Nutrition Journal 09/2014; 13(1):91. DOI:10.1186/1475-2891-13-91 · 2.64 Impact Factor
  • Source
    [Show abstract] [Hide abstract]
    ABSTRACT: We have used a translational convergent functional genomics (CFG) approach to identify and prioritize genes involved in schizophrenia, by gene-level integration of genome-wide association study data with other genetic and gene expression studies in humans and animal models. Using this polyevidence scoring and pathway analyses, we identify top genes (DISC1, TCF4, MBP, MOBP, NCAM1, NRCAM, NDUFV2, RAB18, as well as ADCYAP1, BDNF, CNR1, COMT, DRD2, DTNBP1, GAD1, GRIA1, GRIN2B, HTR2A, NRG1, RELN, SNAP-25, TNIK), brain development, myelination, cell adhesion, glutamate receptor signaling, G-protein-coupled receptor signaling and cAMP-mediated signaling as key to pathophysiology and as targets for therapeutic intervention. Overall, the data are consistent with a model of disrupted connectivity in schizophrenia, resulting from the effects of neurodevelopmental environmental stress on a background of genetic vulnerability. In addition, we show how the top candidate genes identified by CFG can be used to generate a genetic risk prediction score (GRPS) to aid schizophrenia diagnostics, with predictive ability in independent cohorts. The GRPS also differentiates classic age of onset schizophrenia from early onset and late-onset disease. We also show, in three independent cohorts, two European American and one African American, increasing overlap, reproducibility and consistency of findings from single-nucleotide polymorphisms to genes, then genes prioritized by CFG, and ultimately at the level of biological pathways and mechanisms. Finally, we compared our top candidate genes for schizophrenia from this analysis with top candidate genes for bipolar disorder and anxiety disorders from previous CFG analyses conducted by us, as well as findings from the fields of autism and Alzheimer. Overall, our work maps the genomic and biological landscape for schizophrenia, providing leads towards a better understanding of illness, diagnostics and therapeutics. It also reveals the significant genetic overlap with other major psychiatric disorder domains, suggesting the need for improved nosology.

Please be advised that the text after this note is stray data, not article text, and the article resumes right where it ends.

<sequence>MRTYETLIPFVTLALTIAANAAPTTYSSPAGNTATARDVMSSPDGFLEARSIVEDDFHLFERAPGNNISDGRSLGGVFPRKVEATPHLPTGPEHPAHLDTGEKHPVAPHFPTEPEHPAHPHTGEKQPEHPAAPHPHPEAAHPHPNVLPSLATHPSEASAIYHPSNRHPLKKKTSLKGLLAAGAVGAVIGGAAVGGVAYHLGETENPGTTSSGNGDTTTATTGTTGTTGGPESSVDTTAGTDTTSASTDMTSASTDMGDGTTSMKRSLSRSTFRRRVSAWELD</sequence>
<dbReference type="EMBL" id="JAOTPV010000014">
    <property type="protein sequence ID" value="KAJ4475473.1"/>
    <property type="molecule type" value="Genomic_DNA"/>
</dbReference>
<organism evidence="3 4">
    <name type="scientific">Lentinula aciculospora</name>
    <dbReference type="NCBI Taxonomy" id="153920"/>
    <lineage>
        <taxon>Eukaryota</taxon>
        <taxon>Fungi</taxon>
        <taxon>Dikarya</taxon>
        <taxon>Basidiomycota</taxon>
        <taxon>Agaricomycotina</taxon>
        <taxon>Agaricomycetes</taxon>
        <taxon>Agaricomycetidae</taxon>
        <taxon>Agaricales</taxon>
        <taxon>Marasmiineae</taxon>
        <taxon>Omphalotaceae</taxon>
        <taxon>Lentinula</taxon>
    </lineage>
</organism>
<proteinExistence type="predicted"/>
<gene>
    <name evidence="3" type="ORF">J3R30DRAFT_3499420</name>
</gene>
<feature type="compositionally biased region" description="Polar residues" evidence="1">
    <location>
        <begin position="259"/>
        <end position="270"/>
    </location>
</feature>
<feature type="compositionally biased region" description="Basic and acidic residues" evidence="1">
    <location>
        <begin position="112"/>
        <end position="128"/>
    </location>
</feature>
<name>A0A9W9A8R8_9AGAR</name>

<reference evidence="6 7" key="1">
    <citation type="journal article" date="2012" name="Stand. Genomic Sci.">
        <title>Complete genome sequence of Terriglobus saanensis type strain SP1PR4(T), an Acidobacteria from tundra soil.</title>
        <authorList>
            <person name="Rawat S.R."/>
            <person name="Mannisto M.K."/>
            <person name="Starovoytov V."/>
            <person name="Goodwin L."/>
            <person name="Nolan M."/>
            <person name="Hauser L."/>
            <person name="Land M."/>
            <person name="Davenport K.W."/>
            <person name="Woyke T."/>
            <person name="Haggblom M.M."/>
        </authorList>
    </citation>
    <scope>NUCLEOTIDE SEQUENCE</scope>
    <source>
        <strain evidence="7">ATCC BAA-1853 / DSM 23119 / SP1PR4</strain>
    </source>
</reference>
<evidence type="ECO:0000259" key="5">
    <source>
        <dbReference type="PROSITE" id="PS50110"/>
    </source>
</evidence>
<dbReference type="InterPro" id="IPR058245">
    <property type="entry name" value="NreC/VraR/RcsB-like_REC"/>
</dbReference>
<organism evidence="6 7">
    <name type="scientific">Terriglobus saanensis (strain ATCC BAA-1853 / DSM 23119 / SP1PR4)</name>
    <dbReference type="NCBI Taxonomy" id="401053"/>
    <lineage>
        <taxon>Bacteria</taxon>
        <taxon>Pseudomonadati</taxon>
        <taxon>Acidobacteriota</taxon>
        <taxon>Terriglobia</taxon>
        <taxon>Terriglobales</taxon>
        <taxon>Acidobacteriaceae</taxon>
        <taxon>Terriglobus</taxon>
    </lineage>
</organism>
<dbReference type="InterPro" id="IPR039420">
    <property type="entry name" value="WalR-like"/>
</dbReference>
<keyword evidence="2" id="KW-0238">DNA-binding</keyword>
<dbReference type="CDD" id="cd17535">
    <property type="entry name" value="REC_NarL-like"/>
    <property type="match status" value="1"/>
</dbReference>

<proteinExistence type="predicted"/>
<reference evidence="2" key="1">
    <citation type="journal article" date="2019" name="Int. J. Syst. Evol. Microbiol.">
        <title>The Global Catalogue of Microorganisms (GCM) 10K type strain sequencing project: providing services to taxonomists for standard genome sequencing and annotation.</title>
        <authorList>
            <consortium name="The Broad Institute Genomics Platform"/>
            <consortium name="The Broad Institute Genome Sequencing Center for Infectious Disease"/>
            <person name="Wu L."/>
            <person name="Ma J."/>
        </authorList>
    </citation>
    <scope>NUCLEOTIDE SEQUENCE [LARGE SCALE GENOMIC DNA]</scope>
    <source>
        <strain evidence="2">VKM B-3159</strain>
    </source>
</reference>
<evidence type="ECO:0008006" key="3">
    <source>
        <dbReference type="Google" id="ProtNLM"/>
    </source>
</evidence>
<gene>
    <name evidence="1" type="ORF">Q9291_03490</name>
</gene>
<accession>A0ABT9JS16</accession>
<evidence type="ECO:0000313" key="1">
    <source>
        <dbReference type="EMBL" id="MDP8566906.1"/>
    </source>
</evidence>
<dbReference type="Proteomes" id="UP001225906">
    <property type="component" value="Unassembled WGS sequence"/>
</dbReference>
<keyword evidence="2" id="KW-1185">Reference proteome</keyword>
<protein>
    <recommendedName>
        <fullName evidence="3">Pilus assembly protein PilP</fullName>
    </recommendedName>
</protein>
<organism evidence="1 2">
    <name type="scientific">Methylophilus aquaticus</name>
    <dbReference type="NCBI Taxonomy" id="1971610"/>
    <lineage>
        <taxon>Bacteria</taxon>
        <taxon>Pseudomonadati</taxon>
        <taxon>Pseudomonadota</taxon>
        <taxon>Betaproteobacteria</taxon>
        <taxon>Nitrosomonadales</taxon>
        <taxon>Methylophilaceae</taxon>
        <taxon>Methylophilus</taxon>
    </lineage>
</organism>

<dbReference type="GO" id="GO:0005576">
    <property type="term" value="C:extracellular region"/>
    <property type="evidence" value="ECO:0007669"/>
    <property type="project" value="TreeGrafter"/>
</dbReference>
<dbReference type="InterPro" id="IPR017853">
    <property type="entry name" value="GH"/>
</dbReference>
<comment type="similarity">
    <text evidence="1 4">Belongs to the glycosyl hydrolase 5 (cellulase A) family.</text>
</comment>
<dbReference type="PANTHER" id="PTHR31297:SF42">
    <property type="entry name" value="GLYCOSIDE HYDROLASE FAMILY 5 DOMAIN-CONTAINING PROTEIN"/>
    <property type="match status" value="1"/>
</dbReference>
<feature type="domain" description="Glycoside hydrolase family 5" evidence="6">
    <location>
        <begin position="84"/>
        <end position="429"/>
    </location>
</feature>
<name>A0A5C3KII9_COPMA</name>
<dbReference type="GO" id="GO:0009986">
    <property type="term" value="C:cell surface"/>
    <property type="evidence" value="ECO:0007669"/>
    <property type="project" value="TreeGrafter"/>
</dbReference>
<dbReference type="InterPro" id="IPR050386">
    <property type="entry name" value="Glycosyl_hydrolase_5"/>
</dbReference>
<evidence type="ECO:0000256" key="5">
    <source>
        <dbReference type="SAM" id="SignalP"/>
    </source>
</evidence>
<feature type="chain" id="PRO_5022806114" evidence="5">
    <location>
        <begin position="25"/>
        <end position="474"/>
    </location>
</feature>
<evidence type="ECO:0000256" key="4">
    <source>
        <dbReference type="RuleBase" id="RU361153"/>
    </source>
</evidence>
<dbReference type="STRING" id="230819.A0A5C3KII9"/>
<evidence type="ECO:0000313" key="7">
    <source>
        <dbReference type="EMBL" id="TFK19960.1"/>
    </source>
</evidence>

Molecular Psychiatry 05/2012; 17(9):887-905. DOI:10.1038/mp.2012.37 · 15.15 Impact Factor
  • [Show abstract] [Hide abstract]
    ABSTRACT: l-theanine, 2-amino-4-(ethylcarbamoyl) butyric acid, an amino acid found in green tea (Camellia sinensis), is sold in the United States as a dietary supplement to reduce stress and improve cognition and mood. The observations that l-theanine has been shown to inhibit caffeine's stimulatory effects and that caffeine produces precipitated withdrawal signs in opioid-addicted monkeys and some opioid withdrawal signs in some normal monkeys, suggest that l-theanine may suppress opioid withdrawal signs. Additionally, l-theanine produces anxiolytic effects in humans indicating that it has anti-anxiety properties. Thus, in these studies we determined whether l-theanine attenuates opioid-withdrawal signs in morphine-dependent rhesus monkeys, a model for spontaneous opioid withdrawal in human opioid addicts. We also evaluated whether l-theanine decreases anxiety-like behavior in mice, using the elevated plus maze and marble burying assays. l-theanine significantly attenuated designated opioid withdrawal signs, including fighting, rigid abdominal muscles, vocalizing on palpation of abdomen, pacing, retching, wet-dog shakes, and masturbation. It had a relatively quick onset of action that persisted for at least 2.5h. l-theanine also produced anxiolytic-like effects in the elevated plus maze and the marble burying assay in naïve mice at doses that did not significantly affect motor behavior. The results of these studies suggest that l-theanine may be useful in the pharmacotherapy of treating opioid withdrawal as well as anxiety-associated behaviors.
    Pharmacology Biochemistry and Behavior 08/2012; 103(2):245-252. DOI:10.1016/j.pbb.2012.08.008 · 2.82 Impact Factor
Show more